At a time when homeowners were wary about letting anyone into their houses, contractors like S&K—which typically gets 60% of its business from roofing projects and 25% from siding—seemed to have an advantage. “Our installers could pretty much stay outside,” says Hanel.

During the first two weeks after the shutdown, Chantilly, Va.-based WindowWorld of D.C. received a lot of cancellations. “There were no phone calls,” says owner Greg Deathridge. “I’m 61 years old, and I started thinking I’d have to dip into my cash reserves to stay alive.” But by mid May, his business for the year was up at three of his four locations, including a 20% increase in his Fresno, Calif., office.

At a time when homeowners were wary about letting anyone into their houses, contractors like S&K—which typically gets 60% of its business from roofing projects and 25% from siding—seemed to have an advantage.

Deathridge initially reduced his advertising by 60%, in line with the corporation’s recommendation for “strategic” pullbacks. Then he started promoting WindowWorld’s virtual consultation service, and “The phones were ringing again... We found customers were willing and eager to engage in virtual consultation,” which required them to download an app and take eight pictures of their houses.

Touchless Outreach

During the pandemic, replacement contractors reached out to customers in various ways. Window Depot, for one, increased its ad spending in March and April by 60%, and used TV and social media primarily to promote its products and incentives that included zero downpayment, 0% interest, zero payments for the first 12 months, and 9% interest on payments for the next 10 years.

After closing their showrooms, Martin and Debbie Bomba, co-owners of WindowWorld of Texas, with three locations, produced a video that included an introduction to their company as well as a full window demo “that we otherwise would be doing face to face every day,” says Martin Bomba. Year-to-date through mid May, sales at WindowWorld of Texas were down only 2%.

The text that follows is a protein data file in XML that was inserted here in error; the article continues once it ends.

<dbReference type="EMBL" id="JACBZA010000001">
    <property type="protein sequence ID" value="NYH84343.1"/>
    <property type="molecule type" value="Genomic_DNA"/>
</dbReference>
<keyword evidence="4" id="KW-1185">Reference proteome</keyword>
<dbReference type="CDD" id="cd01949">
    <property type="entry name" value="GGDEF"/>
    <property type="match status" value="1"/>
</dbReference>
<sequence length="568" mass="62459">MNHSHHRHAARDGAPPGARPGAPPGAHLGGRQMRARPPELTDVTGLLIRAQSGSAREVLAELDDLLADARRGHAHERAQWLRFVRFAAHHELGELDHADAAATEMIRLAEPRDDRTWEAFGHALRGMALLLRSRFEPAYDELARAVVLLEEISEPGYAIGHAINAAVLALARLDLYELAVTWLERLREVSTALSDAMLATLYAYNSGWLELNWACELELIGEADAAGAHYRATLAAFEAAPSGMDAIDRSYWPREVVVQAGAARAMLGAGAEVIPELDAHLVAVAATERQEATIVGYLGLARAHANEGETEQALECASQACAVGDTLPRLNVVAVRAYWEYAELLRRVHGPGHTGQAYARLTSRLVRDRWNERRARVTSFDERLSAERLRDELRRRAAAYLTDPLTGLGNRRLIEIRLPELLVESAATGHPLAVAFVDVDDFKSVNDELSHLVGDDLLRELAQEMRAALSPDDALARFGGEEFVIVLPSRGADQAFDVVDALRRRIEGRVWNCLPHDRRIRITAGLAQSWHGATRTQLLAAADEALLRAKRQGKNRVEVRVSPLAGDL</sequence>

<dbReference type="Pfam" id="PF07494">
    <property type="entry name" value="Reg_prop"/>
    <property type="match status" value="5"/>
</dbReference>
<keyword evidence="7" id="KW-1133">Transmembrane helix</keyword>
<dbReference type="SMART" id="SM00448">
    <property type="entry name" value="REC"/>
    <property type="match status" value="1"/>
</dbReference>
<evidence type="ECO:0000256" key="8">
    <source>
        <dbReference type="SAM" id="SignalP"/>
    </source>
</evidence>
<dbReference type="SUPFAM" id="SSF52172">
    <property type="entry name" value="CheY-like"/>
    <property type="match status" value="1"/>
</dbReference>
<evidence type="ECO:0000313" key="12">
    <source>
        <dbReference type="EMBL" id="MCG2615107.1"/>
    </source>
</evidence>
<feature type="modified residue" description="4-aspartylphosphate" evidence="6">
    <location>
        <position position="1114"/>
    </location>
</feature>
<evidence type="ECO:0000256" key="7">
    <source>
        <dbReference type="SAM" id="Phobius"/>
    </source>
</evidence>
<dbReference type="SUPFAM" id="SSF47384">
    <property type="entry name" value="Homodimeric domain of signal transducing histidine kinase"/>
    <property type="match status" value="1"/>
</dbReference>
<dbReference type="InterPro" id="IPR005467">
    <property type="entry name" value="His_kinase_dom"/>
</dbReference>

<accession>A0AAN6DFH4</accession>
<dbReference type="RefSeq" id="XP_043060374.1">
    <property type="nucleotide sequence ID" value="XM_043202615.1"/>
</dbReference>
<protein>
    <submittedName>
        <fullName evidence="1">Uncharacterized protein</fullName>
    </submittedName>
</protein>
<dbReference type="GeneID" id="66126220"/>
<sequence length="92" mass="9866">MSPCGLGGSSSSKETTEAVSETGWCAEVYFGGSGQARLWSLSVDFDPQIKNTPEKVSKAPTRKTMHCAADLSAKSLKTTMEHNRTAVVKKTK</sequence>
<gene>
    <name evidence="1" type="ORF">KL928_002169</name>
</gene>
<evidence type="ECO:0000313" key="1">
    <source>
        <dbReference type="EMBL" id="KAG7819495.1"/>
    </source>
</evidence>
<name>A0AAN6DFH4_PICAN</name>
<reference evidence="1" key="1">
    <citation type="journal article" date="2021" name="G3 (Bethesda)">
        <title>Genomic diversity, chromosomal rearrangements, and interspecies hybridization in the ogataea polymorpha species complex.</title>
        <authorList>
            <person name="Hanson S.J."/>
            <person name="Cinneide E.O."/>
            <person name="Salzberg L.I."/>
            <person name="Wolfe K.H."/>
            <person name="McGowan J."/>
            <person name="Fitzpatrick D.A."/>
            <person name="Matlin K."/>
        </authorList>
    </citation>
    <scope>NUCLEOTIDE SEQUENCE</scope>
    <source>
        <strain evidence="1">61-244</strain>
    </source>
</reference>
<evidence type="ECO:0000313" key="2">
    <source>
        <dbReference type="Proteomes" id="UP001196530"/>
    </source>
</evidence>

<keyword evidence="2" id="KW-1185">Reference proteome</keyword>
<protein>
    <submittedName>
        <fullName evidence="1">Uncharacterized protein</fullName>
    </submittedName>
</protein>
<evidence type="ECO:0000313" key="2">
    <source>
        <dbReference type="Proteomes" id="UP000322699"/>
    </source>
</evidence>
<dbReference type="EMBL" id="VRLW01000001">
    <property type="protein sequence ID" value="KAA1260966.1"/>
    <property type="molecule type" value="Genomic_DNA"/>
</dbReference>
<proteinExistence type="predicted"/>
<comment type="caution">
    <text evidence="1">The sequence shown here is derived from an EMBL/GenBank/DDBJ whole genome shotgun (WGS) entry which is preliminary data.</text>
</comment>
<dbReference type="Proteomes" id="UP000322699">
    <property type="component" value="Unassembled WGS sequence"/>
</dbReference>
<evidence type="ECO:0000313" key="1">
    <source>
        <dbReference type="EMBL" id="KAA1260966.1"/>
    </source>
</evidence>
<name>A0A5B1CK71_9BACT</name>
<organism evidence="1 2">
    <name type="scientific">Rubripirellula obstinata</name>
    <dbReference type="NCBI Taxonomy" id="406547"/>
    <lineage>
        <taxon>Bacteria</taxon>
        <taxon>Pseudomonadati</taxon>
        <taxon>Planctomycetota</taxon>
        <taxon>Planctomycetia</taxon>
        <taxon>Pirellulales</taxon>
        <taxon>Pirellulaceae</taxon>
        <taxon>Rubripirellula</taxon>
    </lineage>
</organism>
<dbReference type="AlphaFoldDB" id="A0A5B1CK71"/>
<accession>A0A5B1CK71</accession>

Lindus Construction established social distancing protocols for its salespeople who, despite the availability of virtual consultation, were still giving customers prices “at the driveway,” says Lindus. The new rules included disinfecting samples before and after each customer visit.

Tundraland brought some levity to its marketing with a Singing in the Shower contest, which asked customers to send videos of themselves warbling while wet. Daily winners received a $50 gift card for a local merchant. Tundraland also encouraged local musicians to send videos of themselves performing in their tubs.  (It might be a coincidence, but bath install requests rose during the pandemic, says Zimmerman.)

Lessons Learned From the Virus

Along the lines of “never let a crisis go to waste,” replacement contractors say the coronavirus has provided useful insights into their businesses.

“We’re way too paper dependent,” admits S&K’s Hanel. He also concedes that his company needs to come up with a Plan B in the event the virus intensifies in the fall or winter. 

Given that remodeling in many states was deemed an “essential” business, Lindus sees the crisis’ aftermath as an opportunity to attract more young people to the trades.

Lindus gained a new appreciation for his competitors. “The more they advertised, the more everyone was helped,” he observes. Competitors seemed more willing to share information during the pandemic, a trust that Lindus hopes continues post COVID-19.

Lindus says he also appreciated the virtues of “staying calm and overcommunicating.” During the pandemic, he sent daily emails to his employees and regular videos. And given that remodeling in many states was deemed an “essential” business, Lindus sees the crisis’ aftermath as an opportunity to attract more young people to the trades. His company has been working with local trade schools to offer free courses for which the schools would be reimbursed from future installation jobs that the graduate performed as employees.

The coronavirus exposed the quality of replacement contractors’ leadership. Bella Friday, corporate marketing trainer for Tundraland Home Improvements, was impressed that her company’s management team was on a conference call with the troops every morning at 9 a.m., during which topics of conversation included compliance with Center for Disease Control and Prevention work safety guidelines. 

Friday adds that she and other employees received “constant communication” and “positive reinforcement” from Tundraland’s management. “Strong leadership can take you very far,” she says.

And sometimes, so can luck. Bomba says that a month before the pandemic was declared, WindowWorld of Texas was looking at a space that was three times larger and double the rent of its location in San Antonio. “It was a blessing that the deal didn’t happen,” he says.